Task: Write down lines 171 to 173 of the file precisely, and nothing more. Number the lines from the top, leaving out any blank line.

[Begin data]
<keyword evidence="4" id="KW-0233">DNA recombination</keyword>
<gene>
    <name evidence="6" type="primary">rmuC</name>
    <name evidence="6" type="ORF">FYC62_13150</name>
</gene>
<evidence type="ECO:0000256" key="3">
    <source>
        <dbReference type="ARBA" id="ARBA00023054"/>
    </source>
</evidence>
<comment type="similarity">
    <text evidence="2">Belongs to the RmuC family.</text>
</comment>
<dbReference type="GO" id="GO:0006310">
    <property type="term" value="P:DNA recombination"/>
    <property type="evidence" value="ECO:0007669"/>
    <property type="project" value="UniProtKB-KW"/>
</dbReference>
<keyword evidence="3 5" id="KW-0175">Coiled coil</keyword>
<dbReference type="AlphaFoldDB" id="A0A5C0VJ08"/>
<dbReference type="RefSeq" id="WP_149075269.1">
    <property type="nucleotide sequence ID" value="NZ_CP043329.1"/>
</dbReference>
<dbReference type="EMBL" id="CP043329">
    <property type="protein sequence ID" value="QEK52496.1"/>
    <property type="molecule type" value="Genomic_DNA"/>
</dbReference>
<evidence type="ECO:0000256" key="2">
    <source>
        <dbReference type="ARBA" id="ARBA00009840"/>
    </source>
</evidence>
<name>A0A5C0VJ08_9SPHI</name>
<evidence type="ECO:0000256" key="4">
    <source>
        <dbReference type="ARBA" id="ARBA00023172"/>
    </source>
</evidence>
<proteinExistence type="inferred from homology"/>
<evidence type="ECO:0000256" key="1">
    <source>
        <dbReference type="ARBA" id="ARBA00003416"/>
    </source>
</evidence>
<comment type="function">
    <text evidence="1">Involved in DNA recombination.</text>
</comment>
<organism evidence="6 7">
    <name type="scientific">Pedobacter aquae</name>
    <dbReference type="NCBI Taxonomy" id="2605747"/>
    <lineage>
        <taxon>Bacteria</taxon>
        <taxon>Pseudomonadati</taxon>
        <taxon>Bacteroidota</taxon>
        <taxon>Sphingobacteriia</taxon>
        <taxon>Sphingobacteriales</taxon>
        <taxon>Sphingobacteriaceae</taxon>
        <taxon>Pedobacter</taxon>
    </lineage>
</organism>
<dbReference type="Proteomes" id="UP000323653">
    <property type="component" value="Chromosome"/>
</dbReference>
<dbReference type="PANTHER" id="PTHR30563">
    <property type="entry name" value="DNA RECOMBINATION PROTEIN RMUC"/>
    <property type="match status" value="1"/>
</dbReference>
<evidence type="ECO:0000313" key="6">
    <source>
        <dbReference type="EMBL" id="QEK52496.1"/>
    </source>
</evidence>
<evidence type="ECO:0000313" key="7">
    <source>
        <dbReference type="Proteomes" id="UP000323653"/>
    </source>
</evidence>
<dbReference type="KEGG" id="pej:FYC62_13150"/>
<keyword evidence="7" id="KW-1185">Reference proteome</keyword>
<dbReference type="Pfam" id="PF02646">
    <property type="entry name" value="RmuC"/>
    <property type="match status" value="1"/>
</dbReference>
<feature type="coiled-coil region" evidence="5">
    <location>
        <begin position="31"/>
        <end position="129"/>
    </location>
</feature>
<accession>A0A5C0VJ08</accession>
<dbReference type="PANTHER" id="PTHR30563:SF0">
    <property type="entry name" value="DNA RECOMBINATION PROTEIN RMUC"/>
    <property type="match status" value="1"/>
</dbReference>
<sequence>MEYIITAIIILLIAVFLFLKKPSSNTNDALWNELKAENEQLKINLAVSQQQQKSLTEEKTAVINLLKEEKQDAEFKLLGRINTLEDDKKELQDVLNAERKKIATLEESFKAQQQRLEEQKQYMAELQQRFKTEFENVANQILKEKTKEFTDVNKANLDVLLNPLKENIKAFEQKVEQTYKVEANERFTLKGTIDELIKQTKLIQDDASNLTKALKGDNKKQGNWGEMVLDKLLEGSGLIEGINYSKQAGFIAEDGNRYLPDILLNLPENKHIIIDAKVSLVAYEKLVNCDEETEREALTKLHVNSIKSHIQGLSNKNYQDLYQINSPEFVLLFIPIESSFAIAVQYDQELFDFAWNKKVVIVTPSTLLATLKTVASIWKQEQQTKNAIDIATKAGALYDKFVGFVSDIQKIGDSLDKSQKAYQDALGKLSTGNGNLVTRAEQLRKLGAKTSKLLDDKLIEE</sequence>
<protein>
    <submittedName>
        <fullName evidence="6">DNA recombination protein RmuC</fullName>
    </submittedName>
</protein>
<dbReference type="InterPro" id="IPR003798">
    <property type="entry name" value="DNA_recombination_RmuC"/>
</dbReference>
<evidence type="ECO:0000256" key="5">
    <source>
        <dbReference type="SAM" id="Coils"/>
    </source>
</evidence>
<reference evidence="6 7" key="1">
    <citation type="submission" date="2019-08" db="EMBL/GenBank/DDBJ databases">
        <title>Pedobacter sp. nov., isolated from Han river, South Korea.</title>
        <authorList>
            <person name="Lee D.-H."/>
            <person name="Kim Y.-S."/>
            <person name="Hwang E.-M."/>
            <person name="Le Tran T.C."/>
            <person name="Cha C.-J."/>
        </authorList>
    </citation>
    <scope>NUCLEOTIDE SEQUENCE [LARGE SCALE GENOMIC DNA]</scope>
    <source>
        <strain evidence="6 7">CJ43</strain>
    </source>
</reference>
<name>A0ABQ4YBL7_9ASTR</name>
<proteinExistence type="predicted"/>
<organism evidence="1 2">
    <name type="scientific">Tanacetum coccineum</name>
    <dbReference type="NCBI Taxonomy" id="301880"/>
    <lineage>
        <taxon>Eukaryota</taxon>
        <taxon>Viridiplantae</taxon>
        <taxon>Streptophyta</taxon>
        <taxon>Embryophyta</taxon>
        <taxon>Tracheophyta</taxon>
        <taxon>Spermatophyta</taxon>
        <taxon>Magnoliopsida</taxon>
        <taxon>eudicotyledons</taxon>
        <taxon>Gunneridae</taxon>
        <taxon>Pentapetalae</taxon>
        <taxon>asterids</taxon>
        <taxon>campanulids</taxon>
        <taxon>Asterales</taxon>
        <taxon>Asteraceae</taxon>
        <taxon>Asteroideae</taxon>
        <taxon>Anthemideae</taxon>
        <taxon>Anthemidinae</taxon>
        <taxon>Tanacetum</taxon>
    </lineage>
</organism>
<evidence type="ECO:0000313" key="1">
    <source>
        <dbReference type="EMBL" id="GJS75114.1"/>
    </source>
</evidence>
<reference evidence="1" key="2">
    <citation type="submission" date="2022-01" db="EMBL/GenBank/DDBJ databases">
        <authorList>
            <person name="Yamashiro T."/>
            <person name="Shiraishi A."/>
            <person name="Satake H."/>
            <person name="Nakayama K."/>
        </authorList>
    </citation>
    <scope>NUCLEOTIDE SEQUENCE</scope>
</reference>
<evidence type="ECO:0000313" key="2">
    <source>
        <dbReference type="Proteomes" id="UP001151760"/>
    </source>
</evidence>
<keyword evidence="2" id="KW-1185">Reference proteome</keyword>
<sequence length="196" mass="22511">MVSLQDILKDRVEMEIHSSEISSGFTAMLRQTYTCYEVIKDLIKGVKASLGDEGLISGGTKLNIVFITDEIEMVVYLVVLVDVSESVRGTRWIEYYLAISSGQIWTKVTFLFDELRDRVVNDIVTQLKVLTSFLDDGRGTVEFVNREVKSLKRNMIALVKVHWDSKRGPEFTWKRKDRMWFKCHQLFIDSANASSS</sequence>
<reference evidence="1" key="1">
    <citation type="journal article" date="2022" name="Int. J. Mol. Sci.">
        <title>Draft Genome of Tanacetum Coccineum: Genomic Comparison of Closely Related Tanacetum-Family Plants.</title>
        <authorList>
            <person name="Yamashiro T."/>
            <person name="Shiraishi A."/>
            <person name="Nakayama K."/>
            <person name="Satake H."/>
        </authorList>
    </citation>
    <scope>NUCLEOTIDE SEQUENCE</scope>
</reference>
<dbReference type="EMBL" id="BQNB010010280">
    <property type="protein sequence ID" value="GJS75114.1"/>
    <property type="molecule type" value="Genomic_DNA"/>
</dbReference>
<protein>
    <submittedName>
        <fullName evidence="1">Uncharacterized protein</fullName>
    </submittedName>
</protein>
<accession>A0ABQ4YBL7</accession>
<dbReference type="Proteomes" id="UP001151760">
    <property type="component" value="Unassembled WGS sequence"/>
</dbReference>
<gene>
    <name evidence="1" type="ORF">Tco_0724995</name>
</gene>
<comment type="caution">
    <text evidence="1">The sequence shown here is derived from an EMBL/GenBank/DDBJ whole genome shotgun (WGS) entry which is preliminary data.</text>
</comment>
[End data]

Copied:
</evidence>
<keyword evidence="2" id="KW-1185">Reference proteome</keyword>
<sequence length="196" mass="22511">MVSLQDILKDRVEMEIHSSEISSGFTAMLRQTYTCYEVIKDLIKGVKASLGDEGLISGGTKLNIVFITDEIEMVVYLVVLVDVSESVRGTRWIEYYLAISSGQIWTKVTFLFDELRDRVVNDIVTQLKVLTSFLDDGRGTVEFVNREVKSLKRNMIALVKVHWDSKRGPEFTWKRKDRMWFKCHQLFIDSANASSS</sequence>